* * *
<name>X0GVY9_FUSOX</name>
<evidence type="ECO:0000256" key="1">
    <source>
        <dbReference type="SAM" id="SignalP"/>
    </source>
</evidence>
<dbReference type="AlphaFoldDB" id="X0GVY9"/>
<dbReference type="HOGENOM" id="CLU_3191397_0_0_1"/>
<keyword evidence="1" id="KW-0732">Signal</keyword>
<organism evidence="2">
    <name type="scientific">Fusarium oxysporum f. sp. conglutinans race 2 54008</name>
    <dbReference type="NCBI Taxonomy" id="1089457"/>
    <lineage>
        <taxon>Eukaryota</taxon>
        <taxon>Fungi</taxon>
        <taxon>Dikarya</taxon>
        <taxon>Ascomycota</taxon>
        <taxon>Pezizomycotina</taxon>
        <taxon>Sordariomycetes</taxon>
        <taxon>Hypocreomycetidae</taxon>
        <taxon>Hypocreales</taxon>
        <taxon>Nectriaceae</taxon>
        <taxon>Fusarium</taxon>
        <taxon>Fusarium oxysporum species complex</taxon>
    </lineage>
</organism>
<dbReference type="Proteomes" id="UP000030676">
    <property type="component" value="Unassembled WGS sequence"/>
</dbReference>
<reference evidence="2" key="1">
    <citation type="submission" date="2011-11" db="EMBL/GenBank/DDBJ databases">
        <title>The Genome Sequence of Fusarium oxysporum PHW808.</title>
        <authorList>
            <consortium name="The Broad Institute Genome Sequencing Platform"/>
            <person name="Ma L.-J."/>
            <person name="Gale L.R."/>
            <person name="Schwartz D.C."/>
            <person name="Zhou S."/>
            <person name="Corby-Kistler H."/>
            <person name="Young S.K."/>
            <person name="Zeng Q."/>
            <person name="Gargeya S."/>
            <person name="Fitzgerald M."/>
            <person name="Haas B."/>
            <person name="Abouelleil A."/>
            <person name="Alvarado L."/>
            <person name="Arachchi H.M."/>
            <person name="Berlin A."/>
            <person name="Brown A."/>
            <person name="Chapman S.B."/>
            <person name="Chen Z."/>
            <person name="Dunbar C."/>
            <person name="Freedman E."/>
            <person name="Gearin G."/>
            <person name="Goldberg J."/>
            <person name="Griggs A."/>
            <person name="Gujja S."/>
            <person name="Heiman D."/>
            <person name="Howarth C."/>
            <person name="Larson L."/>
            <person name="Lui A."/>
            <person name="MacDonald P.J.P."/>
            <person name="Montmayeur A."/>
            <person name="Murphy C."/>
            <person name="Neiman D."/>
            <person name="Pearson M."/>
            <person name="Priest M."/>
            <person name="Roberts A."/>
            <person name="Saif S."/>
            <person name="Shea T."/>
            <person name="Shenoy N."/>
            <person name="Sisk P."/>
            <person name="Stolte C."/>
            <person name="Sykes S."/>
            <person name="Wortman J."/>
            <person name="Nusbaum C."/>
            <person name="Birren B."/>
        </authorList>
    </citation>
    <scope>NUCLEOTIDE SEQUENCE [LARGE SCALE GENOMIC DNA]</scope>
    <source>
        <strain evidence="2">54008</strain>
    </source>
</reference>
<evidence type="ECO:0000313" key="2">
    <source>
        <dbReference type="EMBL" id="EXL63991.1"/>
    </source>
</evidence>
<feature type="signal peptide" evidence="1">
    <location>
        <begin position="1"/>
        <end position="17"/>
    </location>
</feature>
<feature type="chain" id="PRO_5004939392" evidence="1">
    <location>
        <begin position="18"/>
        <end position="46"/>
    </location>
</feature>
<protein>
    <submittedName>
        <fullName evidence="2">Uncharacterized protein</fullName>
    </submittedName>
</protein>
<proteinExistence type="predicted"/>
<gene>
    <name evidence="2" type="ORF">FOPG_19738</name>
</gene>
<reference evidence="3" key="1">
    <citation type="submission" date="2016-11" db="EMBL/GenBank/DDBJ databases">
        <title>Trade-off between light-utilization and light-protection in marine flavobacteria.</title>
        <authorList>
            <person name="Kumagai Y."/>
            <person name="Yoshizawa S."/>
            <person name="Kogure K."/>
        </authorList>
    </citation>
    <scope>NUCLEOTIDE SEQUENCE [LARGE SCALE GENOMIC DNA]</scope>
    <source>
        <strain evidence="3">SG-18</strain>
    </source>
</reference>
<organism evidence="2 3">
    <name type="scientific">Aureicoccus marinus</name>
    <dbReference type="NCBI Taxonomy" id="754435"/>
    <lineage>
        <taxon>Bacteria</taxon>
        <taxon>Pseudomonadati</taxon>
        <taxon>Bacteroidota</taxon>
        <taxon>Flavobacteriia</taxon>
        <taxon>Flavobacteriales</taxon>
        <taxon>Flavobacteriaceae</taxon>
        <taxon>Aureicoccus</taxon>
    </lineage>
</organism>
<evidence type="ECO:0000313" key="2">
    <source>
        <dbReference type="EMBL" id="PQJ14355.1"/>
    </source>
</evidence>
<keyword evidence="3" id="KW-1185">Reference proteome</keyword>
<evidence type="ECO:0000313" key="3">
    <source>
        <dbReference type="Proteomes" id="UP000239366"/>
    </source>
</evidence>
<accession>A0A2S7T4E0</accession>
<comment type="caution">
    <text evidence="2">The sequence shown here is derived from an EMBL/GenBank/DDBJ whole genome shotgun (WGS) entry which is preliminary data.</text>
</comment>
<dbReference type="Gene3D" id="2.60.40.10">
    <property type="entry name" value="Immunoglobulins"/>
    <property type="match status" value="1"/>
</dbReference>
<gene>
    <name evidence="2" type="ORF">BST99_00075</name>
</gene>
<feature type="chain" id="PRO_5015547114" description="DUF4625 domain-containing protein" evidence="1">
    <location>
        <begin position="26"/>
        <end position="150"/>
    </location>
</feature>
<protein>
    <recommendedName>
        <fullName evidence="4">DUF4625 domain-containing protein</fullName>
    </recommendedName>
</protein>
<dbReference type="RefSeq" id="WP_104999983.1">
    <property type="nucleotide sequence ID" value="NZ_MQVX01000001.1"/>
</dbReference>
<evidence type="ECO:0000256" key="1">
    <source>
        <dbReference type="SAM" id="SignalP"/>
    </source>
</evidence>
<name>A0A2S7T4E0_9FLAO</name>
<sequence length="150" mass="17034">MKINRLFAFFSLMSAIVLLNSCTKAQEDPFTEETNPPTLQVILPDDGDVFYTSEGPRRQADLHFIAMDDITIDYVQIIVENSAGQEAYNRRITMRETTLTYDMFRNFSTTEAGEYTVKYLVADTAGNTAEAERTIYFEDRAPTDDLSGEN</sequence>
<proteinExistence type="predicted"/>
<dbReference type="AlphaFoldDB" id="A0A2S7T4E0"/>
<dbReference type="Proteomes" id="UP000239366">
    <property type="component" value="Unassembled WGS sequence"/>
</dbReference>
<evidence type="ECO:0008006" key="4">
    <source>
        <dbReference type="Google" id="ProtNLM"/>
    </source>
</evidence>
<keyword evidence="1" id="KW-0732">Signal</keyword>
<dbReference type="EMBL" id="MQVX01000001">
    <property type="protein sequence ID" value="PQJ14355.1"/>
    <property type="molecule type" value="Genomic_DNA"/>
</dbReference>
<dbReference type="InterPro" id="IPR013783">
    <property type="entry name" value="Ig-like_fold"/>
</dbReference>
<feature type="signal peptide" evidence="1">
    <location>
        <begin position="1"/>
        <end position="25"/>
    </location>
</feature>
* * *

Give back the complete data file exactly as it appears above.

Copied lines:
<name>X0GVY9_FUSOX</name>
<evidence type="ECO:0000256" key="1">
    <source>
        <dbReference type="SAM" id="SignalP"/>
    </source>
</evidence>
<dbReference type="AlphaFoldDB" id="X0GVY9"/>
<dbReference type="HOGENOM" id="CLU_3191397_0_0_1"/>
<keyword evidence="1" id="KW-0732">Signal</keyword>
<organism evidence="2">
    <name type="scientific">Fusarium oxysporum f. sp. conglutinans race 2 54008</name>
    <dbReference type="NCBI Taxonomy" id="1089457"/>
    <lineage>
        <taxon>Eukaryota</taxon>
        <taxon>Fungi</taxon>
        <taxon>Dikarya</taxon>
        <taxon>Ascomycota</taxon>
        <taxon>Pezizomycotina</taxon>
        <taxon>Sordariomycetes</taxon>
        <taxon>Hypocreomycetidae</taxon>
        <taxon>Hypocreales</taxon>
        <taxon>Nectriaceae</taxon>
        <taxon>Fusarium</taxon>
        <taxon>Fusarium oxysporum species complex</taxon>
    </lineage>
</organism>
<dbReference type="Proteomes" id="UP000030676">
    <property type="component" value="Unassembled WGS sequence"/>
</dbReference>
<reference evidence="2" key="1">
    <citation type="submission" date="2011-11" db="EMBL/GenBank/DDBJ databases">
        <title>The Genome Sequence of Fusarium oxysporum PHW808.</title>
        <authorList>
            <consortium name="The Broad Institute Genome Sequencing Platform"/>
            <person name="Ma L.-J."/>
            <person name="Gale L.R."/>
            <person name="Schwartz D.C."/>
            <person name="Zhou S."/>
            <person name="Corby-Kistler H."/>
            <person name="Young S.K."/>
            <person name="Zeng Q."/>
            <person name="Gargeya S."/>
            <person name="Fitzgerald M."/>
            <person name="Haas B."/>
            <person name="Abouelleil A."/>
            <person name="Alvarado L."/>
            <person name="Arachchi H.M."/>
            <person name="Berlin A."/>
            <person name="Brown A."/>
            <person name="Chapman S.B."/>
            <person name="Chen Z."/>
            <person name="Dunbar C."/>
            <person name="Freedman E."/>
            <person name="Gearin G."/>
            <person name="Goldberg J."/>
            <person name="Griggs A."/>
            <person name="Gujja S."/>
            <person name="Heiman D."/>
            <person name="Howarth C."/>
            <person name="Larson L."/>
            <person name="Lui A."/>
            <person name="MacDonald P.J.P."/>
            <person name="Montmayeur A."/>
            <person name="Murphy C."/>
            <person name="Neiman D."/>
            <person name="Pearson M."/>
            <person name="Priest M."/>
            <person name="Roberts A."/>
            <person name="Saif S."/>
            <person name="Shea T."/>
            <person name="Shenoy N."/>
            <person name="Sisk P."/>
            <person name="Stolte C."/>
            <person name="Sykes S."/>
            <person name="Wortman J."/>
            <person name="Nusbaum C."/>
            <person name="Birren B."/>
        </authorList>
    </citation>
    <scope>NUCLEOTIDE SEQUENCE [LARGE SCALE GENOMIC DNA]</scope>
    <source>
        <strain evidence="2">54008</strain>
    </source>
</reference>
<evidence type="ECO:0000313" key="2">
    <source>
        <dbReference type="EMBL" id="EXL63991.1"/>
    </source>
</evidence>
<feature type="signal peptide" evidence="1">
    <location>
        <begin position="1"/>
        <end position="17"/>
    </location>
</feature>
<feature type="chain" id="PRO_5004939392" evidence="1">
    <location>
        <begin position="18"/>
        <end position="46"/>
    </location>
</feature>
<protein>
    <submittedName>
        <fullName evidence="2">Uncharacterized protein</fullName>
    </submittedName>
</protein>
<proteinExistence type="predicted"/>
<gene>
    <name evidence="2" type="ORF">FOPG_19738</name>
</gene>
<reference evidence="3" key="1">
    <citation type="submission" date="2016-11" db="EMBL/GenBank/DDBJ databases">
        <title>Trade-off between light-utilization and light-protection in marine flavobacteria.</title>
        <authorList>
            <person name="Kumagai Y."/>
            <person name="Yoshizawa S."/>
            <person name="Kogure K."/>
        </authorList>
    </citation>
    <scope>NUCLEOTIDE SEQUENCE [LARGE SCALE GENOMIC DNA]</scope>
    <source>
        <strain evidence="3">SG-18</strain>
    </source>
</reference>
<organism evidence="2 3">
    <name type="scientific">Aureicoccus marinus</name>
    <dbReference type="NCBI Taxonomy" id="754435"/>
    <lineage>
        <taxon>Bacteria</taxon>
        <taxon>Pseudomonadati</taxon>
        <taxon>Bacteroidota</taxon>
        <taxon>Flavobacteriia</taxon>
        <taxon>Flavobacteriales</taxon>
        <taxon>Flavobacteriaceae</taxon>
        <taxon>Aureicoccus</taxon>
    </lineage>
</organism>
<evidence type="ECO:0000313" key="2">
    <source>
        <dbReference type="EMBL" id="PQJ14355.1"/>
    </source>
</evidence>
<keyword evidence="3" id="KW-1185">Reference proteome</keyword>
<evidence type="ECO:0000313" key="3">
    <source>
        <dbReference type="Proteomes" id="UP000239366"/>
    </source>
</evidence>
<accession>A0A2S7T4E0</accession>
<comment type="caution">
    <text evidence="2">The sequence shown here is derived from an EMBL/GenBank/DDBJ whole genome shotgun (WGS) entry which is preliminary data.</text>
</comment>
<dbReference type="Gene3D" id="2.60.40.10">
    <property type="entry name" value="Immunoglobulins"/>
    <property type="match status" value="1"/>
</dbReference>
<gene>
    <name evidence="2" type="ORF">BST99_00075</name>
</gene>
<feature type="chain" id="PRO_5015547114" description="DUF4625 domain-containing protein" evidence="1">
    <location>
        <begin position="26"/>
        <end position="150"/>
    </location>
</feature>
<protein>
    <recommendedName>
        <fullName evidence="4">DUF4625 domain-containing protein</fullName>
    </recommendedName>
</protein>
<dbReference type="RefSeq" id="WP_104999983.1">
    <property type="nucleotide sequence ID" value="NZ_MQVX01000001.1"/>
</dbReference>
<evidence type="ECO:0000256" key="1">
    <source>
        <dbReference type="SAM" id="SignalP"/>
    </source>
</evidence>
<name>A0A2S7T4E0_9FLAO</name>
<sequence length="150" mass="17034">MKINRLFAFFSLMSAIVLLNSCTKAQEDPFTEETNPPTLQVILPDDGDVFYTSEGPRRQADLHFIAMDDITIDYVQIIVENSAGQEAYNRRITMRETTLTYDMFRNFSTTEAGEYTVKYLVADTAGNTAEAERTIYFEDRAPTDDLSGEN</sequence>
<proteinExistence type="predicted"/>
<dbReference type="AlphaFoldDB" id="A0A2S7T4E0"/>
<dbReference type="Proteomes" id="UP000239366">
    <property type="component" value="Unassembled WGS sequence"/>
</dbReference>
<evidence type="ECO:0008006" key="4">
    <source>
        <dbReference type="Google" id="ProtNLM"/>
    </source>
</evidence>
<keyword evidence="1" id="KW-0732">Signal</keyword>
<dbReference type="EMBL" id="MQVX01000001">
    <property type="protein sequence ID" value="PQJ14355.1"/>
    <property type="molecule type" value="Genomic_DNA"/>
</dbReference>
<dbReference type="InterPro" id="IPR013783">
    <property type="entry name" value="Ig-like_fold"/>
</dbReference>
<feature type="signal peptide" evidence="1">
    <location>
        <begin position="1"/>
        <end position="25"/>
    </location>
</feature>